If you are arrested and charged with a crime, your first court appearance will be at an “arraignment.” You will be appearing before a judge, and it is important to remember that you should stand when you speak to the judge. Some judges can become angry at a perceived slight, so always be respectful. During the arraignment, the judge may review your charge to determine whether the charge is proper. If the judge decides that there is probable cause for your arrest, you will be asked to enter your plea. In most cases, it is best to enter a plea of Not Guilty and immediately contact a criminal defense attorney. If you enter a plea of Not Guilty, you can change your plea later if the District Attorney offers you a reasonable plea offer. If you are indigent and cannot afford an attorney, you may ask the Court to appoint a public defender to represent you.
Guilty and No Contest Pleas
The two other plea options are Guilty and No Contest. No Contest is similar to Guilty in that you are accepting the validity of the charge – but with No Contest you are not admitting guilt. A No Contest plea can be preferable to a Guilty plea if you will be able to expunge your record later on or if you might be exposed to civil lawsuits. If you plead No Contest or Guilty, you could be sentenced at that time, depending on the severity of the charge, and will not go to trial. If you plead Not Guilty, a pre-trial date or a trial date will be set.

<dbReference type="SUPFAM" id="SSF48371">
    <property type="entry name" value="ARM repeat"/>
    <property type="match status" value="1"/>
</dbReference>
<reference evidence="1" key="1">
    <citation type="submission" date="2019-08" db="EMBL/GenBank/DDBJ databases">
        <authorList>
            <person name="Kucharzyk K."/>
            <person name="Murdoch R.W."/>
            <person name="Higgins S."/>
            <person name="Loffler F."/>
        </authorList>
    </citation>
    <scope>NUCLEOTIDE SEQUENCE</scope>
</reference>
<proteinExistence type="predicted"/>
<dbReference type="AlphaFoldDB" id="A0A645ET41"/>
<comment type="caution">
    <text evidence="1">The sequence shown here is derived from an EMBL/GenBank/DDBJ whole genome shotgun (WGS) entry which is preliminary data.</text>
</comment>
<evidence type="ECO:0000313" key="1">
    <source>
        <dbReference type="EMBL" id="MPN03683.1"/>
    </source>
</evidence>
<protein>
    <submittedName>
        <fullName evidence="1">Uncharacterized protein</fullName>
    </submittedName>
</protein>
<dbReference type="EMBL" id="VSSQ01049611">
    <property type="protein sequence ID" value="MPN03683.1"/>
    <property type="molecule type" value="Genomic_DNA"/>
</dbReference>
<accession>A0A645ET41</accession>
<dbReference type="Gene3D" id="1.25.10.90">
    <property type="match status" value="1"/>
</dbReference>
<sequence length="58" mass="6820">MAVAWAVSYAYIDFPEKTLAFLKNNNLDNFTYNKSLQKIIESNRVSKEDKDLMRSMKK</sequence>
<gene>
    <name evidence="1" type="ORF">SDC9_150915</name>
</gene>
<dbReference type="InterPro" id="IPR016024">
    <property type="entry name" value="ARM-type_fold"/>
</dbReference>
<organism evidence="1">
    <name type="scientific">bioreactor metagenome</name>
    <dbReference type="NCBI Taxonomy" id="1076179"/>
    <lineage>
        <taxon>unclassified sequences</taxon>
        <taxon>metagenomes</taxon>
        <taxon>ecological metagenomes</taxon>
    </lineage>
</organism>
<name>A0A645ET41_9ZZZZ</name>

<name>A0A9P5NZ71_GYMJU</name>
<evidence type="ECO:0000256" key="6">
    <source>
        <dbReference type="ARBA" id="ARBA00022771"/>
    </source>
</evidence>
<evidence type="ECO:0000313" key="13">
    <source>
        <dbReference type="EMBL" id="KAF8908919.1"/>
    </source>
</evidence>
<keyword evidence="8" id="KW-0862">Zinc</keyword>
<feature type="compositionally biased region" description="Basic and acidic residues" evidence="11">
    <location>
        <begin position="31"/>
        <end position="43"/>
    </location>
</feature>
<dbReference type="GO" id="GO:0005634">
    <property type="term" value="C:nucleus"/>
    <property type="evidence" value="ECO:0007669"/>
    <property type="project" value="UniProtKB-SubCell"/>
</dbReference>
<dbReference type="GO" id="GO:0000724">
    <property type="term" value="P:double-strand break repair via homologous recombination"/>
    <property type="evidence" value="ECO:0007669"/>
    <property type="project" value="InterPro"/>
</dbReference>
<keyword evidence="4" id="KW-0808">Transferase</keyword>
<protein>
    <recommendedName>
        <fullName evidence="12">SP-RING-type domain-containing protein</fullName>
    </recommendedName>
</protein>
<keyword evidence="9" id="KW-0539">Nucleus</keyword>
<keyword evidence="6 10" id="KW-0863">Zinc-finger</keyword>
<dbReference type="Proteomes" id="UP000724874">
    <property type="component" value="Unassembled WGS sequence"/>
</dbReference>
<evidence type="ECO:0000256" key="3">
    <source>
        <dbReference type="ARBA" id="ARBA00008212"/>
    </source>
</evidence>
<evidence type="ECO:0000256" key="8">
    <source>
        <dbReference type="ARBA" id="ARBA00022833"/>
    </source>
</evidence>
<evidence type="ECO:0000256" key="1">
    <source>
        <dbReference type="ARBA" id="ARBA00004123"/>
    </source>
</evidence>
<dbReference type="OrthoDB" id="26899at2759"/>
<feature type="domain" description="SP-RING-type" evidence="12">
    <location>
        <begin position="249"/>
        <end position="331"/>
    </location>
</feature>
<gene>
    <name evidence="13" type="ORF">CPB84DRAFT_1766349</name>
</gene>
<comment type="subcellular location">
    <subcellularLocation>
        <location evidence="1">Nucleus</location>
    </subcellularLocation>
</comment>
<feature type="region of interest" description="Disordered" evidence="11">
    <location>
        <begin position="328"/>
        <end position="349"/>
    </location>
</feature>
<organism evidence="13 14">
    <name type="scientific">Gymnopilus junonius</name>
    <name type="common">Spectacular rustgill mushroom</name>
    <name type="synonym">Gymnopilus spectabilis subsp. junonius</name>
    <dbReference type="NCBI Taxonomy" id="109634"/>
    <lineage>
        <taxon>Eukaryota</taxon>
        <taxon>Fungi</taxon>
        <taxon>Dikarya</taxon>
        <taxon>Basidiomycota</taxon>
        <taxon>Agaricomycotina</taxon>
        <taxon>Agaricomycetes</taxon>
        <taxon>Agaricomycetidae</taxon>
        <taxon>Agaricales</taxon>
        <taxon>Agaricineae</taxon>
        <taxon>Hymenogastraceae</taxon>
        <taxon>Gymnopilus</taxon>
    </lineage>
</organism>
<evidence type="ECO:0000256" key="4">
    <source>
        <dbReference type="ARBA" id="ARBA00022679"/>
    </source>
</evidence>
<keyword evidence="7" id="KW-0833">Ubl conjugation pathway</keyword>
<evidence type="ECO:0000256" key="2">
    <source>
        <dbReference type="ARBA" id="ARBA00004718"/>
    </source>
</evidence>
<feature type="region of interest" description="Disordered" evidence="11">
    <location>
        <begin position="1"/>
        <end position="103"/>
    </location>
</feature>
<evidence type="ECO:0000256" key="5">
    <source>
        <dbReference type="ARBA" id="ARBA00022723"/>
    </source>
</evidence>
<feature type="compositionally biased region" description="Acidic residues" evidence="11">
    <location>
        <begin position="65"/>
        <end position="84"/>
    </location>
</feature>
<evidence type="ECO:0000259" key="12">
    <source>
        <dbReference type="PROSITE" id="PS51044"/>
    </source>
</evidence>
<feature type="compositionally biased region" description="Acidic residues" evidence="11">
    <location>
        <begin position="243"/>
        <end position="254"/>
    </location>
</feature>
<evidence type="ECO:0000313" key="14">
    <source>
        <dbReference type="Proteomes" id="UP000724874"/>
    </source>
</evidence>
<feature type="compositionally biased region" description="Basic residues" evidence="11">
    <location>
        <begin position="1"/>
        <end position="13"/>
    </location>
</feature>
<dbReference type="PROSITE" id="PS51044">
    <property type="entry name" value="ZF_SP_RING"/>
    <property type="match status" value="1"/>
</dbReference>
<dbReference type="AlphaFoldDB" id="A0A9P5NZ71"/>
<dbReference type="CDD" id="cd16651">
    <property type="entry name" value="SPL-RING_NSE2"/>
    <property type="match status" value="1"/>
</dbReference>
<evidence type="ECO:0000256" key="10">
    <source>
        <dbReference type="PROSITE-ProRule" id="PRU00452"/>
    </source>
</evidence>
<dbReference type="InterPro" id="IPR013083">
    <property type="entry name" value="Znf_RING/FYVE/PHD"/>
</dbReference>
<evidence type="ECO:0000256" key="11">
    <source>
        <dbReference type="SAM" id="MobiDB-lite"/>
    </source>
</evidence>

Posting Bond so You Can Get Out of Jail
During the arraignment or preliminary hearing, the judge will set the bail or bond amount, which varies depending on the crime and the defendant’s criminal history. If the crime is not serious and the judge feels that you are likely to show up to your court date, there might not be a required bail amount and you will be released. In Hinds County there is almost always a bond of some kind. In a recent case I was representing a client charged with Aggravated Assault who had no prior charges. The Judge set my client’s bond at $10,000, but sometimes on this type of case you can get bail reduced to $5,000, but it is up to the judge’s discretion. If you are charged with a serious crime, such as rape or murder, the judge may decide to set your bail for an extremely high amount or not to grant bail at all and you will have to remain in jail until your trial. You can always ask for a speedy trial in this situation.